Flying while Jewish

The Rabbi. 1892. The

On Thursday, a flight from La Guardia was diverted after a bomb scare. One of the passengers, a Jewish teenager, was doing his morning prayers and it alarmed the flight attendant. Not because of the prayers, per se, but because of the tefillin he was using. Based on passages from Exodus and Deuteronomy, Orthodox Jews use two small square boxes with straps attached to them and place on on the head and tie the other to the arm. Inside the boxes are parchment with Scripture.

Like Cathy Grossman at USA Today, I think this is a good example of the need for religious literacy than this unfortunate incident.

I found the New York Times piece about this story fascinating. The article is incredibly sympathetic to the flight attendants and pilot who decided to ground the plane. First, the reporter contextualizes the story in favor of the flight attendant:

And in a time when in-flight thinking is colored by the brutal knowledge that passengers have hidden bombs in underwear or shoes, she told the officers in the cockpit.

It’s the reporter’s choice to frame things that way, but what’s even more interesting to me is that every single quote is also sympathetic to the flight attendant. For instance:

The boy’s grandmother, Frances Winchell, said it was just one of those things. “It’s true that we in America are very, very skittish,” she said at the airport in Louisville, where she had been waiting to meet the boy and his 13-year-old sister, who was also on Flight 3079. Mrs. Winchell said she hoped people would learn about the rituals and not be fearful.

Then we hear from the boy’s rabbi, Shmuel Greenberg of Young Israel of White Plains:

“He didn’t think of the ramifications, I guess,” Rabbi Greenberg said. “You can’t expect the whole world to know what this ritual is all about.”

The rabbi later says that congregants should not use the tefillin during flight. Even the boy was cooperative — with both the flight crew and investigating authorities.

Later we learn that the boy and his sister were handcuffed and had guns pointed at them. The grandmother dismisses it as having only been for “a short period of time.”

At this point, I’m sure that the reporter was desperately trying to get anyone who would express outrage, claiming bigotry against Jews or violation of religious freedom. They interview other observant Jews who say they’re not surprised at what happened:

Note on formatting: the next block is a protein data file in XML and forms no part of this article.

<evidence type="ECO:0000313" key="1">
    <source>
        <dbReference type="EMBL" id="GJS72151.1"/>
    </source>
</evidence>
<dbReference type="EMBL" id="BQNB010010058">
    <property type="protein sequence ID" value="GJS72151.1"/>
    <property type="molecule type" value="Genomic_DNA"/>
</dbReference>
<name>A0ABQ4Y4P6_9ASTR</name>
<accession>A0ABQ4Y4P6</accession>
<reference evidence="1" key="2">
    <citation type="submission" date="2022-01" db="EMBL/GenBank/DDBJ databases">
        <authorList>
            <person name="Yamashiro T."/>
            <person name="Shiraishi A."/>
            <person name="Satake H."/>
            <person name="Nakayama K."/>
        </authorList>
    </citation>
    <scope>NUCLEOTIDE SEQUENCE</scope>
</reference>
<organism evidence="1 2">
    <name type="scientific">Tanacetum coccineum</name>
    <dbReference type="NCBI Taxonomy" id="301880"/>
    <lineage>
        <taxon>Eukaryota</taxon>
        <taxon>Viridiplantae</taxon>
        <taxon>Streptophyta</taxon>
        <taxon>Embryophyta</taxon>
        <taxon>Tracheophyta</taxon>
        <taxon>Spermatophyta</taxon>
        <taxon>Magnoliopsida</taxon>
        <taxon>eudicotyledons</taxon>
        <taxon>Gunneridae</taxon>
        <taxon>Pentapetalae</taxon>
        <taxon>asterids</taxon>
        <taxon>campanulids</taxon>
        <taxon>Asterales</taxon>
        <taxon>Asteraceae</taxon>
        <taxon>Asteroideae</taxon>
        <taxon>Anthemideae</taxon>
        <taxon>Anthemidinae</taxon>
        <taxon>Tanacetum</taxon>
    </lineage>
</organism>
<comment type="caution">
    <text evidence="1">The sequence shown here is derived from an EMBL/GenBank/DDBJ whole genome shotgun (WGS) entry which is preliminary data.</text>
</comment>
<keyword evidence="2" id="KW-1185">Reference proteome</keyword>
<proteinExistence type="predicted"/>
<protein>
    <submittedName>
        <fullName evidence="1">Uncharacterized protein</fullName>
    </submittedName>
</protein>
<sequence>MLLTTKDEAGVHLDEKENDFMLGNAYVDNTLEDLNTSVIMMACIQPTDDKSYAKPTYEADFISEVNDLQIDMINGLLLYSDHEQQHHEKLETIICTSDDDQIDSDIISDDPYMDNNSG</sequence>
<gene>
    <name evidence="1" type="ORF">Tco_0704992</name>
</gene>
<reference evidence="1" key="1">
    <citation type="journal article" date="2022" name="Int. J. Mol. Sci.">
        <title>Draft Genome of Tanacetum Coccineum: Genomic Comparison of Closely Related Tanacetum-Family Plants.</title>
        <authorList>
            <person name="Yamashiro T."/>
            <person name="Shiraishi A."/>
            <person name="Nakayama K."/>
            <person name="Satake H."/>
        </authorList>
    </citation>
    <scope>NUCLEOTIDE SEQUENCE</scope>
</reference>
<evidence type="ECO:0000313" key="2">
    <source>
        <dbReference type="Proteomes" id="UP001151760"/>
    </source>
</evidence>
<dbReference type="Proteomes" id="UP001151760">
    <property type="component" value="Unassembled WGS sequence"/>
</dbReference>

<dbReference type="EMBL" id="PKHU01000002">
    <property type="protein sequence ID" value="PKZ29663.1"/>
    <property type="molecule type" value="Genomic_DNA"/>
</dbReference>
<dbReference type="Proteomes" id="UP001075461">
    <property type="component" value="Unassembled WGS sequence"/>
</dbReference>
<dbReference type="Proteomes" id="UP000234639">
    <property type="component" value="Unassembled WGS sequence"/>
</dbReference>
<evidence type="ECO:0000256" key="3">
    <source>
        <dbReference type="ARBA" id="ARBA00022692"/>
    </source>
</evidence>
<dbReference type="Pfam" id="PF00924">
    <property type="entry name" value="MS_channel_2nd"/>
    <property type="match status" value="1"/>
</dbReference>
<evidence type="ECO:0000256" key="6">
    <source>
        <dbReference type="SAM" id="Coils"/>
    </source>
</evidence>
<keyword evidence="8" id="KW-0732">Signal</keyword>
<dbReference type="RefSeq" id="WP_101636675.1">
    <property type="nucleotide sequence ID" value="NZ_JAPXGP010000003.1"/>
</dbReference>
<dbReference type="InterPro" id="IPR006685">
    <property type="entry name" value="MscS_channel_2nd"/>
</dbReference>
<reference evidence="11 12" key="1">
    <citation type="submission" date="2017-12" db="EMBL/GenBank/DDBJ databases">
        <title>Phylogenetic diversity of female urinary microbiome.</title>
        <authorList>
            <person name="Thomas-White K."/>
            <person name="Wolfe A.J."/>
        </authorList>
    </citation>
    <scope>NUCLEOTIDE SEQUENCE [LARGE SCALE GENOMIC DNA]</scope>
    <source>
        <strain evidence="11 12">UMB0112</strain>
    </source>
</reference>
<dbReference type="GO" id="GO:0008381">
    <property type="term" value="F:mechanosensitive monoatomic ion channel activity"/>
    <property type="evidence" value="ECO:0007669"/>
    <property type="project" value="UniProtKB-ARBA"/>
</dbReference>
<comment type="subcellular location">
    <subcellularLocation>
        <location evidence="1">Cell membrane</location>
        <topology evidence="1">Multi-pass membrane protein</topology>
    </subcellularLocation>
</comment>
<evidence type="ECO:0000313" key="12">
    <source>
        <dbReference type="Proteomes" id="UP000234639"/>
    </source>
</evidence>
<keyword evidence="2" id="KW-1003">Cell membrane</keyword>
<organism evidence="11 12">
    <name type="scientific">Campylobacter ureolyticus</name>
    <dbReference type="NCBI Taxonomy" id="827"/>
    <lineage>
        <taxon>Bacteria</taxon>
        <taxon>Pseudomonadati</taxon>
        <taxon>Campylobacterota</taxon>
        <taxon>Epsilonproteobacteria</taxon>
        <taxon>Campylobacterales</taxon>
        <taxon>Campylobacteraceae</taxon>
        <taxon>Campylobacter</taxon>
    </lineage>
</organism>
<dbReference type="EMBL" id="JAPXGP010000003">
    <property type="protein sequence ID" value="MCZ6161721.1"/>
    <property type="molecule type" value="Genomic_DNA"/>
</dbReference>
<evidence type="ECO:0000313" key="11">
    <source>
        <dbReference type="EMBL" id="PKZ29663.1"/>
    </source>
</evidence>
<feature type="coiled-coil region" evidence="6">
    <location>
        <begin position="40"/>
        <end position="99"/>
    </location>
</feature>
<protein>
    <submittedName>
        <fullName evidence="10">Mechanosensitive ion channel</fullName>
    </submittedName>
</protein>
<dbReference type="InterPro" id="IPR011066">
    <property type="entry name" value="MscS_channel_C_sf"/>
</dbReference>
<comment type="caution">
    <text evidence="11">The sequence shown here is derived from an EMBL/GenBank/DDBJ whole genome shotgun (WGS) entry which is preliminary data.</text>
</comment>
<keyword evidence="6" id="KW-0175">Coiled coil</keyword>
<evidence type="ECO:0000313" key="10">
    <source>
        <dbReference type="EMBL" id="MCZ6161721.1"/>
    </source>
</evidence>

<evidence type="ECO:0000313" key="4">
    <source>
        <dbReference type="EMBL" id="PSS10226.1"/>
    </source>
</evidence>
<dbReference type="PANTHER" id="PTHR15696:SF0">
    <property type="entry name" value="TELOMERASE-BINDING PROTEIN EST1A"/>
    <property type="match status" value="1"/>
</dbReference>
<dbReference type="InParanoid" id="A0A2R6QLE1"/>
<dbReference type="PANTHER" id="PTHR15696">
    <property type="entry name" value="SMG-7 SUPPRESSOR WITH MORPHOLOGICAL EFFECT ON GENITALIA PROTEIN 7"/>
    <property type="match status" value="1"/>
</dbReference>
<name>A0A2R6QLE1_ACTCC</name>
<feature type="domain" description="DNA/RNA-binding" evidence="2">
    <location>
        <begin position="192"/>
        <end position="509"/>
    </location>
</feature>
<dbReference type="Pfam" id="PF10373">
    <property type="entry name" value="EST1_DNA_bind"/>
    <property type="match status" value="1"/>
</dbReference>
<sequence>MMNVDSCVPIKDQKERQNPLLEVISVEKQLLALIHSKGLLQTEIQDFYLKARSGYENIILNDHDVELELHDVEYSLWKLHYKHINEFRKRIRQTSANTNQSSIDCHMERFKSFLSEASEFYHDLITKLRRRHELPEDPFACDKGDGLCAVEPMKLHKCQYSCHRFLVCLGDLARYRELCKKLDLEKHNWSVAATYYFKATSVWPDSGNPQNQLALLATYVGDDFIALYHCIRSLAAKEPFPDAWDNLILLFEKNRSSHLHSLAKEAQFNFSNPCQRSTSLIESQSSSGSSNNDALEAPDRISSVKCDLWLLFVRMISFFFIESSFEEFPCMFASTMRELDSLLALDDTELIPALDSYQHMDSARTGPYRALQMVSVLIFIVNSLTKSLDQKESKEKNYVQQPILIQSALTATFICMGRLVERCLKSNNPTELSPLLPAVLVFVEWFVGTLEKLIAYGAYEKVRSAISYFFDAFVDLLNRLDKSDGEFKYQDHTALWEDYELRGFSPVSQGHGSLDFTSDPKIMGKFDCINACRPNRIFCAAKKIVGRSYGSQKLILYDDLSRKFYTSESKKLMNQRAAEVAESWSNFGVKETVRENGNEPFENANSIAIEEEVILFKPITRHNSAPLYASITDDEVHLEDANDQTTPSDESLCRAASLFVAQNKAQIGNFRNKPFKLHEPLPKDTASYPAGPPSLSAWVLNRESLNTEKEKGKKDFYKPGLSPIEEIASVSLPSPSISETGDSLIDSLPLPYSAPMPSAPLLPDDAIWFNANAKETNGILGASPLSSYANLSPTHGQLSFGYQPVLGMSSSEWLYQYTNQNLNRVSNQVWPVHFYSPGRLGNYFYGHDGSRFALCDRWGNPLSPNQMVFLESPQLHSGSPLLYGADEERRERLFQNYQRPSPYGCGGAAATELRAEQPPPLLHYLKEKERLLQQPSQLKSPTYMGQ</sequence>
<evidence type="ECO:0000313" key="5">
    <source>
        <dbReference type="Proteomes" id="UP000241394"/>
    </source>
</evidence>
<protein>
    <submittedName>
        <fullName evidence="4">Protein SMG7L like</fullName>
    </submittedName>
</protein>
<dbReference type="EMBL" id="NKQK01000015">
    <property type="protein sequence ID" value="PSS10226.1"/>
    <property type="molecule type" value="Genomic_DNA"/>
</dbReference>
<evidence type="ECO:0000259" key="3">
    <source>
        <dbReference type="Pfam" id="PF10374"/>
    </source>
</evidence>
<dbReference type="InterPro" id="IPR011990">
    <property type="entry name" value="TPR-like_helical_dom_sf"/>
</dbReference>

“When they see a passenger strapping yourself,” said Isaac Abraham, a Satmar who lives in Williamsburg, Brooklyn, and campaigned for the Democratic nomination for a City Council seat last year, “you might as well strap yourself with hand grenades. They have no idea.”

“He probably just figured, ‘I have nothing else to do on the plane, I might as well use this time to pray,’” he added. “Other people read. They watch a movie. He figured, ‘Let me grab the time.’ But the obvious reality of it is that when we see people carrying explosive material in their shoes and their pants and I am the passenger next to him and see someone strapping, I would panic too.”

Now, if there are Jews or civil libertarians who are outraged at what happened yesterday, this story did a horrible job of including that information. But if the boy’s own family, friends and rabbi are saying it’s no big deal, I tend to think the reporter was just accurately portraying the response in the community.

About one year ago today, there was the story about how eight or nine Muslims were removed from a flight after fellow passengers reported what they claimed were suspicious conversations. Turned out that they’d simply been discussing where was the safest place to sit on a plane. It was a big story and people were very upset. The FBI actually handled things well and the detained passengers were appreciative of that but the airline came in for a lot of criticism. But the media covered that story very differently. I wonder how much of that has to do with the different specifics of the case and how much of that has to do with the fact that advocacy groups got involved right away.

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  • dprosenthal

    …and you shall bind them as a sign upon thy hand and they shall be forefrontlets between thy eyes…
    Observing this ritual is quite common on planes going to and from Isreal but it is understandable that it might seem out of the ordinary to people bound for Kentucky. The young man had every right to fulfill his religious obligation at the time and in the manner proscribed. He might, however, have saved everyone a lot of trouble had he simply informed the flight attendants BEFORE he began to pray.
    By the way, how did he get this ‘suspicous’ device through security?

  • Bill

    Should it occur to a reporter to ask if anyone thought of simply asking a 13 year old boy what he was doing? Or should we just assume that diverting jets (with fighter escort) is the proper first response?

  • Peter

    I also wonder how much of the different reaction has to do with “otherness.” Orthodox Jews embrace their “otherness” and recognize they are living outside the culture. American Muslims are trying to assimilate–while remaining faithful to their otherness–and want to be seen as part of the culture.

    So Orthodox Jews expect to be seen as outside the culture and that people won’t understand what prayers may look like on a plane. In contrast, Muslims who are routinely harassed for flying while brown resent that people treat them as so bizarre just because they may dress in a faithful way while trying to assimilate.

  • Julia

    Very interesting, Peter.

    One group is rather proud of being different and doesn’t even mind being thought strange.

    The other group may also be proud of being different, but doesn’t want to be considered strange = scarey.

  • Jerry

    This story cries out for a followup on the sad state of religious education today. I’ve seen a few rare stories talking about controversies when teaching basic religious literacy comes up in school, but nothing that connects that lack of background to incidents like this.